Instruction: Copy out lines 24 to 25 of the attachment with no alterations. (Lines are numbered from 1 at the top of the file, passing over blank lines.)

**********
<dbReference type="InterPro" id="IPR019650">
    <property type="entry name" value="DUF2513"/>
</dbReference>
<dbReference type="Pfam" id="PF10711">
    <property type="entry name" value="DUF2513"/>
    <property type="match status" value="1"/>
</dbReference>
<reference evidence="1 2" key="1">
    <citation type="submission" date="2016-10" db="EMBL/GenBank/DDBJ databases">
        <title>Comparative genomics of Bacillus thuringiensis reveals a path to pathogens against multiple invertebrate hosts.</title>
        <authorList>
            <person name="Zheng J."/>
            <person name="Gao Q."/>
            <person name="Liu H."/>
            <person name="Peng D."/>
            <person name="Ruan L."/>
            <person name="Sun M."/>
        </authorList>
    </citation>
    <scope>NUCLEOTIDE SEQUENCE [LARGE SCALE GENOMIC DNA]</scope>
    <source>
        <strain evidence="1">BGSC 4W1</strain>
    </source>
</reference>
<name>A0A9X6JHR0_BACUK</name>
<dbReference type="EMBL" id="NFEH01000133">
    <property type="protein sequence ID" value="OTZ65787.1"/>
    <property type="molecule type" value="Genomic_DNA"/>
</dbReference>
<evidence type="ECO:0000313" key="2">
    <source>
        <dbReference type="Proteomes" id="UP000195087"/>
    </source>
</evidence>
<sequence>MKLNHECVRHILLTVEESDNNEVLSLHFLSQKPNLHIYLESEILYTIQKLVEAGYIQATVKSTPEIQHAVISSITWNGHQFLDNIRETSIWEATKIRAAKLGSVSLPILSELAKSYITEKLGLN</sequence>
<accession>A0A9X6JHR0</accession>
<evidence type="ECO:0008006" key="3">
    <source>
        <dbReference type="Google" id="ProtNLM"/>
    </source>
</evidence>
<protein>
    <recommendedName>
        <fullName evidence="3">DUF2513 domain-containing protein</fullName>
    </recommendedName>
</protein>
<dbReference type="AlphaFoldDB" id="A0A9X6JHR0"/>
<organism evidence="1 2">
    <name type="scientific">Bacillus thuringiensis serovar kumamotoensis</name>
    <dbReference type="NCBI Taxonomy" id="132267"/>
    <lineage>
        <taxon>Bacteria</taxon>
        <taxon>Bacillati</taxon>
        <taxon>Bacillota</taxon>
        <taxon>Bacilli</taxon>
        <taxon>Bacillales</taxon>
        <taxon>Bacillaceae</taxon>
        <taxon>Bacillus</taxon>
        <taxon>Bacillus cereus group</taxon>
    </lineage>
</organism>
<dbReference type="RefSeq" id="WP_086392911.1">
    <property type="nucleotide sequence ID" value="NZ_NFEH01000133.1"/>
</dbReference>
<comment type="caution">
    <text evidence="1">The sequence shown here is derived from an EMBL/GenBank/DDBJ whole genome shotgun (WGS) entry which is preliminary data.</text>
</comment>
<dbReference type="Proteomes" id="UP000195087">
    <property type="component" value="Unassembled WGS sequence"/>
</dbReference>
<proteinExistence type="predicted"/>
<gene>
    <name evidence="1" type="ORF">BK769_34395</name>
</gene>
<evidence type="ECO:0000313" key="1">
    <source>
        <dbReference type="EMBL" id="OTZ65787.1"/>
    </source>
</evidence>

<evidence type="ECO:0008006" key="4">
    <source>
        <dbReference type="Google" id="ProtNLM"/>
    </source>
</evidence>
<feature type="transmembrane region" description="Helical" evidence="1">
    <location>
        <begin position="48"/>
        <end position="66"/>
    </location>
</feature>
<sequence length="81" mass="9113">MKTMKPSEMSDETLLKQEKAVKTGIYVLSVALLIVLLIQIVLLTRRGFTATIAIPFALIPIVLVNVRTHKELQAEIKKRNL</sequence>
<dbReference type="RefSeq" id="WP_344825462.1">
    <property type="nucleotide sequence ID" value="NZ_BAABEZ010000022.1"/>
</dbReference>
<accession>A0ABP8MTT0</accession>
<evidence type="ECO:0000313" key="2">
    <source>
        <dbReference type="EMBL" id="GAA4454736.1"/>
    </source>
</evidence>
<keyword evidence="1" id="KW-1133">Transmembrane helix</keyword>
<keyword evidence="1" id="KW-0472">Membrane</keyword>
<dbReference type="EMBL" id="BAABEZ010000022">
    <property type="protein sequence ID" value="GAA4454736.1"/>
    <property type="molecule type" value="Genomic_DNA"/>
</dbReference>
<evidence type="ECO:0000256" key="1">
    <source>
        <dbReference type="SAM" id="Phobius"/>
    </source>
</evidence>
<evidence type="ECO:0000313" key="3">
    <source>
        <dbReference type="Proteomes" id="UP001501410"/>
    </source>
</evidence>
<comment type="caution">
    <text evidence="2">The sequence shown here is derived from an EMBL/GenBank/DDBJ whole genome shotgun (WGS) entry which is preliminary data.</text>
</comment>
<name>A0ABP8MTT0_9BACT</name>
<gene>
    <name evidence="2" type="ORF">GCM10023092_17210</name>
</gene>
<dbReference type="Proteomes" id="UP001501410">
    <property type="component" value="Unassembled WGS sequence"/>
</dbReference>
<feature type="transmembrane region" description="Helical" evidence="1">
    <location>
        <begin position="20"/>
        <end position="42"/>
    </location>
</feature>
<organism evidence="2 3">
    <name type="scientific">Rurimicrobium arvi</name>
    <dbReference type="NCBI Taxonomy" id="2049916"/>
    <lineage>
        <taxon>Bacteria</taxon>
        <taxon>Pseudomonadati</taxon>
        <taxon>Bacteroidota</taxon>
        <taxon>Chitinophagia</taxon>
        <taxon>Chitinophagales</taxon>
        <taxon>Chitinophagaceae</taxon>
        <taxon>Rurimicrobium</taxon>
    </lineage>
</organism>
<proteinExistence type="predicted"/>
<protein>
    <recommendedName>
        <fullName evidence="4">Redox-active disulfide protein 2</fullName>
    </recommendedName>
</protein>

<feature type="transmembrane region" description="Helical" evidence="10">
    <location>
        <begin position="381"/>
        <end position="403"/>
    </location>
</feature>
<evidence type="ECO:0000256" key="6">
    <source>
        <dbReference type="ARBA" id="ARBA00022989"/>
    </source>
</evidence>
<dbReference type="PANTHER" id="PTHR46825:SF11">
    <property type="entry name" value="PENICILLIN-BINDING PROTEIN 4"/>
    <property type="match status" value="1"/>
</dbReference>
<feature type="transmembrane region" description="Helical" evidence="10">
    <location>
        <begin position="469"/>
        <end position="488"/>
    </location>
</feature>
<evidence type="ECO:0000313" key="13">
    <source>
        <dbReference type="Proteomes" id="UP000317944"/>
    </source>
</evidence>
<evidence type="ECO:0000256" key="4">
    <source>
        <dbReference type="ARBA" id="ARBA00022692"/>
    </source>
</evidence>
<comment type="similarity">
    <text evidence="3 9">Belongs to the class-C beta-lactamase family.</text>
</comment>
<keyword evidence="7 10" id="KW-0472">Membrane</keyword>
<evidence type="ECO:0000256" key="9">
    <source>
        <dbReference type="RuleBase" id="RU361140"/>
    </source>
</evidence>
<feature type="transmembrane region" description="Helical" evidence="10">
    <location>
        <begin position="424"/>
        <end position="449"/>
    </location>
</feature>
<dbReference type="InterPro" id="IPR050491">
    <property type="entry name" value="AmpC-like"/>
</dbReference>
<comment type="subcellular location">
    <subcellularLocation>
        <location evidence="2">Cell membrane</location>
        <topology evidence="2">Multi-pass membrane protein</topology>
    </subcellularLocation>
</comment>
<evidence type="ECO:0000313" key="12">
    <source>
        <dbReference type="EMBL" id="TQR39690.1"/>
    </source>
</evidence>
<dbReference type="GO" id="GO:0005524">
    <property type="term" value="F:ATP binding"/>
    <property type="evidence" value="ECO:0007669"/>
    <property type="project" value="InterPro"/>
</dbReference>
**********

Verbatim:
</reference>
<name>A0A9X6JHR0_BACUK</name>